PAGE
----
2 kinds of misconduct that are common in higher-asset divorces

On Behalf of | Feb 27, 2023 | Family Law |

Divorce proceedings often bring out the absolute worst in people. Individuals who are typically accepting and forgiving might become intensely critical toward their spouse during the divorce process. Those who are often calm and rational may let their emotions influence their behavior, leading to uncharacteristically aggressive conduct.

Couples planning a divorce at the end of a long marriage or when they share significant resources with one another have many more opportunities to mistreat one another and subvert the process with consciously or subconsciously malicious intentions. Although Wisconsin courts aim for a fair division of marital property, the outcome of some divorces is far from equitable due to the behavior of a particular spouse.

Misconduct can occur in any divorce, but those with higher income during their marriage – and therefore higher levels of assets overall – may need to be particularly concerned about the risk of the following two kinds of marital misconduct.

Hiding or not disclosing valuable property

Someone who is upset about their upcoming divorce may also resent the obligation to share their property equitably with their spouse. Whether they resent the uneven contributions the spouses made to the household bank account or the misconduct of their spouse during the marriage, they made view withholding certain resources as a way of winning or punishing their spouse.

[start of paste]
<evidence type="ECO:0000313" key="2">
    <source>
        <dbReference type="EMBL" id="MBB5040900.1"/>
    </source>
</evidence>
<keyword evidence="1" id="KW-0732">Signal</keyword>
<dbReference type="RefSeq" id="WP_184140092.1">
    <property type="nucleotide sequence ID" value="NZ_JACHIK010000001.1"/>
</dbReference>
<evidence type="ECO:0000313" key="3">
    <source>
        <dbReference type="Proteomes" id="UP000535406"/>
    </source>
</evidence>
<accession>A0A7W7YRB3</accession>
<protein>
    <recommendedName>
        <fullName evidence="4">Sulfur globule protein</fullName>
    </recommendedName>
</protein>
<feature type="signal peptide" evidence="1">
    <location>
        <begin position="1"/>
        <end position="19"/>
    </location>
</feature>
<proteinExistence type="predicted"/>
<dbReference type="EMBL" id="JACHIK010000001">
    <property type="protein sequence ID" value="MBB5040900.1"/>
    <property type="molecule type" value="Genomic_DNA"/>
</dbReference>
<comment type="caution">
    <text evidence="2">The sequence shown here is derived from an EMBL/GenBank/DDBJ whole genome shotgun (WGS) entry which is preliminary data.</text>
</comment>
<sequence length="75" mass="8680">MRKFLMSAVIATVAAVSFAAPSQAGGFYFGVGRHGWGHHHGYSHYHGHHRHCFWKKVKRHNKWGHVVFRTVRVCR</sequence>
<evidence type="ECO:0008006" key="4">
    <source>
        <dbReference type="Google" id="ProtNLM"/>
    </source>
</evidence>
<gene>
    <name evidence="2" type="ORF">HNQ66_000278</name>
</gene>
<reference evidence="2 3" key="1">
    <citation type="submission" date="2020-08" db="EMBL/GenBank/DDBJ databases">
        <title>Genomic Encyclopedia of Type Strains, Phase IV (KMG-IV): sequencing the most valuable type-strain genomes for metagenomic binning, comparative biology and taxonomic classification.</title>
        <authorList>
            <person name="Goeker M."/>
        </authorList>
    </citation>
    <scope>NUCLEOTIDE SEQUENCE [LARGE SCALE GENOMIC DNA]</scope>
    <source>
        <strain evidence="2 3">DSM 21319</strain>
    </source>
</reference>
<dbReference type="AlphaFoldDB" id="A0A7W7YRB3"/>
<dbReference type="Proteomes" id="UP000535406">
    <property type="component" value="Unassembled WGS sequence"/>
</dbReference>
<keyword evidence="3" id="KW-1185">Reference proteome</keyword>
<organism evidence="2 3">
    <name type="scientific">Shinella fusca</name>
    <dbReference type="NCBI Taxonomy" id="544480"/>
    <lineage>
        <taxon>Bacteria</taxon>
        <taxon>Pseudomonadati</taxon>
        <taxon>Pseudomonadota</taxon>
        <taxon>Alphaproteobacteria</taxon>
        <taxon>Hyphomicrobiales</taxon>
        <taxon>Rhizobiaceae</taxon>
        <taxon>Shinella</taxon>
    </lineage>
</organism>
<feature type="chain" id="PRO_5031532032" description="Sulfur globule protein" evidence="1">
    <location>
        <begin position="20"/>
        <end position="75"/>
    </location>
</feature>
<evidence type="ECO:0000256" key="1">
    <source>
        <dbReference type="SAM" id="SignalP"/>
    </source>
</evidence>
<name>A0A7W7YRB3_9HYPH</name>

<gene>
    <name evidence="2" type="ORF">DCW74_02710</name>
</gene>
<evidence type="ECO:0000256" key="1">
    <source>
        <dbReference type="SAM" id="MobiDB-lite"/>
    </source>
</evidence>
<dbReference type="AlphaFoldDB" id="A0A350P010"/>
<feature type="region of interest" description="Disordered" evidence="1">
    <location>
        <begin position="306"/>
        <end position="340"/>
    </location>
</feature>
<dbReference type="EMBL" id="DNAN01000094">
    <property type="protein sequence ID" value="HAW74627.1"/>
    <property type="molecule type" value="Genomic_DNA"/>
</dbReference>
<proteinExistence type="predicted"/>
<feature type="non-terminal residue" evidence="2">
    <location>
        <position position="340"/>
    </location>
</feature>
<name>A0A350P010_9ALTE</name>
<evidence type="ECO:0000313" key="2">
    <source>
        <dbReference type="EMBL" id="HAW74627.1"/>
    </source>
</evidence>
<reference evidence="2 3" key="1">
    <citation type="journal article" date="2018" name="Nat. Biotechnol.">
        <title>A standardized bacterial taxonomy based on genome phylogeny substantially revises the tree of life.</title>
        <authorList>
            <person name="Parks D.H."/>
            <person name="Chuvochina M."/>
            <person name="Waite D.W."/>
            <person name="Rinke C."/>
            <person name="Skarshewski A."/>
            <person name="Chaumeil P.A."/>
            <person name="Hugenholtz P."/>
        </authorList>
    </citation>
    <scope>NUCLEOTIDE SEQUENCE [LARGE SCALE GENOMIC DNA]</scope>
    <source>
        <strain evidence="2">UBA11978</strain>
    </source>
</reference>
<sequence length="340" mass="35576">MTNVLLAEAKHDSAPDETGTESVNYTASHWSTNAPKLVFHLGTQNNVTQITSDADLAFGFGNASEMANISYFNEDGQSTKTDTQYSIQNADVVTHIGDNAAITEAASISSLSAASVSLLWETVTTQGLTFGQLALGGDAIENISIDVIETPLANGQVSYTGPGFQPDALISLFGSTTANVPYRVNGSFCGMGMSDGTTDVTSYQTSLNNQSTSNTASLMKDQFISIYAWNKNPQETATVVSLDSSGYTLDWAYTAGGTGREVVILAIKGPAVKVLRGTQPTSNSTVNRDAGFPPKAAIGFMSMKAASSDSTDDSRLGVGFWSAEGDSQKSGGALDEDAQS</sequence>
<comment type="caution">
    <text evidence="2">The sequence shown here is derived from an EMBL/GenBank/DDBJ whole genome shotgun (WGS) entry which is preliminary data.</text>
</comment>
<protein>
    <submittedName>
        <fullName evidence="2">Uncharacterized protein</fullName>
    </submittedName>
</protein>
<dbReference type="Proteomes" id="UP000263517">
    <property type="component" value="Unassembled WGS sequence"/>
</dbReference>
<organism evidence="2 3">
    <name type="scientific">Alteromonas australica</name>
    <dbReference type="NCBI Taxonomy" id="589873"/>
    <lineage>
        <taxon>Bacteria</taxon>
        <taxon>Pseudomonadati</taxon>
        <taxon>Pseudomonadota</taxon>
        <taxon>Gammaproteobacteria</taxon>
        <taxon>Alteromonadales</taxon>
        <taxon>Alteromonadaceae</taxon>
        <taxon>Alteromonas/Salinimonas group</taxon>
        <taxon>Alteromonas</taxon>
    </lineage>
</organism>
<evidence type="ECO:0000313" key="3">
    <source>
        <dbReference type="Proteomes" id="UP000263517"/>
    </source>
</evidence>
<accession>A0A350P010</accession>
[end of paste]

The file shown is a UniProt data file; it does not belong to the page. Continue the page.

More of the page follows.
Some people will move physical property out of the marital home or divert funds into a hidden bank account. Others will fail to include items on their inventory of assets or will intentionally underreport the value of their property. When one spouse hides or lies about the value of assets, the other cannot demand their fair share of marital property.

Dissipating marital assets

Someone angry about a divorce and unwilling to share with their spouse might try to empty bank accounts or accrue large amounts of debt to reduce what the other spouse receives in the divorce.

Destroying, giving away or selling property for fraction of its actual value are also all examples of dissipation. Those who can show intentional dissipation of marital assets or hidden assets may be able to convince the courts to factor those forms of financial misconduct into the final property division decisions for the family.

Recognizing and proactively monitoring for the warning signs of financial misconduct can help those who are preparing for a high-asset divorce in Wisconsin. Seeking experienced legal guidance can be tremendously helpful as well.


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